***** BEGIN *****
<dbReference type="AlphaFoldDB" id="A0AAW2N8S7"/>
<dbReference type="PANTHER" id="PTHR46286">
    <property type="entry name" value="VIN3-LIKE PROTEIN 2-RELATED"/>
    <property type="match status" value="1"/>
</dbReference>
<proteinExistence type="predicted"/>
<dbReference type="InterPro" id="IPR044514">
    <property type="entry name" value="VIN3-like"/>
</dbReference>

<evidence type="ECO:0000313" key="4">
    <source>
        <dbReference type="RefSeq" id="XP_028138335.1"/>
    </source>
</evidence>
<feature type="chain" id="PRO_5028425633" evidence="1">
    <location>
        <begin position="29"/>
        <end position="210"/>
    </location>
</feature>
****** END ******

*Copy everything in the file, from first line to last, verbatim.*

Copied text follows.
<dbReference type="AlphaFoldDB" id="A0AAW2N8S7"/>
<dbReference type="PANTHER" id="PTHR46286">
    <property type="entry name" value="VIN3-LIKE PROTEIN 2-RELATED"/>
    <property type="match status" value="1"/>
</dbReference>
<proteinExistence type="predicted"/>
<dbReference type="InterPro" id="IPR044514">
    <property type="entry name" value="VIN3-like"/>
</dbReference>

<evidence type="ECO:0000313" key="4">
    <source>
        <dbReference type="RefSeq" id="XP_028138335.1"/>
    </source>
</evidence>
<feature type="chain" id="PRO_5028425633" evidence="1">
    <location>
        <begin position="29"/>
        <end position="210"/>
    </location>
</feature>